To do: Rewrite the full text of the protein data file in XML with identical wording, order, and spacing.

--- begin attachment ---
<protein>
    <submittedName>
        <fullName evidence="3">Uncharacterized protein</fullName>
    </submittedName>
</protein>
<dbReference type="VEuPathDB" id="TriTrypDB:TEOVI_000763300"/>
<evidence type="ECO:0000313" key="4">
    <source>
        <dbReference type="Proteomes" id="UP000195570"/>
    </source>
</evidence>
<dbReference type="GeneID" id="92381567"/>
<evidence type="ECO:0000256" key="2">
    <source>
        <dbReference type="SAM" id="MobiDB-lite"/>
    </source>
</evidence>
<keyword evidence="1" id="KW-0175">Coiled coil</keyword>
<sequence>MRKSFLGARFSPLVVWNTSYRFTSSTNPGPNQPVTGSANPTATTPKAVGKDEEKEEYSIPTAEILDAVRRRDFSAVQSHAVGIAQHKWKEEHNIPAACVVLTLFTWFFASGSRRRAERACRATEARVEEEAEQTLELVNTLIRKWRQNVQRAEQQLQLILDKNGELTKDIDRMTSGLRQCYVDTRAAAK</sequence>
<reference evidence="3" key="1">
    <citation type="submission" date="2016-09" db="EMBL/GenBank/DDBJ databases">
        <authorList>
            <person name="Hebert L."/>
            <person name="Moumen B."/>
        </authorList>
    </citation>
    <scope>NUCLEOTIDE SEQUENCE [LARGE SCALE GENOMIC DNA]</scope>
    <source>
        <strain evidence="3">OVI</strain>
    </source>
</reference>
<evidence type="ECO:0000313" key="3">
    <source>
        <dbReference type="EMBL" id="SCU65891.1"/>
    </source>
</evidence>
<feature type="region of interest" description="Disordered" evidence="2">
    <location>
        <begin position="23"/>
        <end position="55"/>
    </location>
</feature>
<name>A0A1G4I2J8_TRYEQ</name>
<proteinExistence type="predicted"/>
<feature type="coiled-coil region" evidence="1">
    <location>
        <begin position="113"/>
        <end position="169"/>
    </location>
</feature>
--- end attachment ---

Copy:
<protein>
    <submittedName>
        <fullName evidence="3">Uncharacterized protein</fullName>
    </submittedName>
</protein>
<dbReference type="VEuPathDB" id="TriTrypDB:TEOVI_000763300"/>
<evidence type="ECO:0000313" key="4">
    <source>
        <dbReference type="Proteomes" id="UP000195570"/>
    </source>
</evidence>
<dbReference type="GeneID" id="92381567"/>
<evidence type="ECO:0000256" key="2">
    <source>
        <dbReference type="SAM" id="MobiDB-lite"/>
    </source>
</evidence>
<keyword evidence="1" id="KW-0175">Coiled coil</keyword>
<sequence>MRKSFLGARFSPLVVWNTSYRFTSSTNPGPNQPVTGSANPTATTPKAVGKDEEKEEYSIPTAEILDAVRRRDFSAVQSHAVGIAQHKWKEEHNIPAACVVLTLFTWFFASGSRRRAERACRATEARVEEEAEQTLELVNTLIRKWRQNVQRAEQQLQLILDKNGELTKDIDRMTSGLRQCYVDTRAAAK</sequence>
<reference evidence="3" key="1">
    <citation type="submission" date="2016-09" db="EMBL/GenBank/DDBJ databases">
        <authorList>
            <person name="Hebert L."/>
            <person name="Moumen B."/>
        </authorList>
    </citation>
    <scope>NUCLEOTIDE SEQUENCE [LARGE SCALE GENOMIC DNA]</scope>
    <source>
        <strain evidence="3">OVI</strain>
    </source>
</reference>
<evidence type="ECO:0000313" key="3">
    <source>
        <dbReference type="EMBL" id="SCU65891.1"/>
    </source>
</evidence>
<feature type="region of interest" description="Disordered" evidence="2">
    <location>
        <begin position="23"/>
        <end position="55"/>
    </location>
</feature>
<name>A0A1G4I2J8_TRYEQ</name>
<proteinExistence type="predicted"/>
<feature type="coiled-coil region" evidence="1">
    <location>
        <begin position="113"/>
        <end position="169"/>
    </location>
</feature>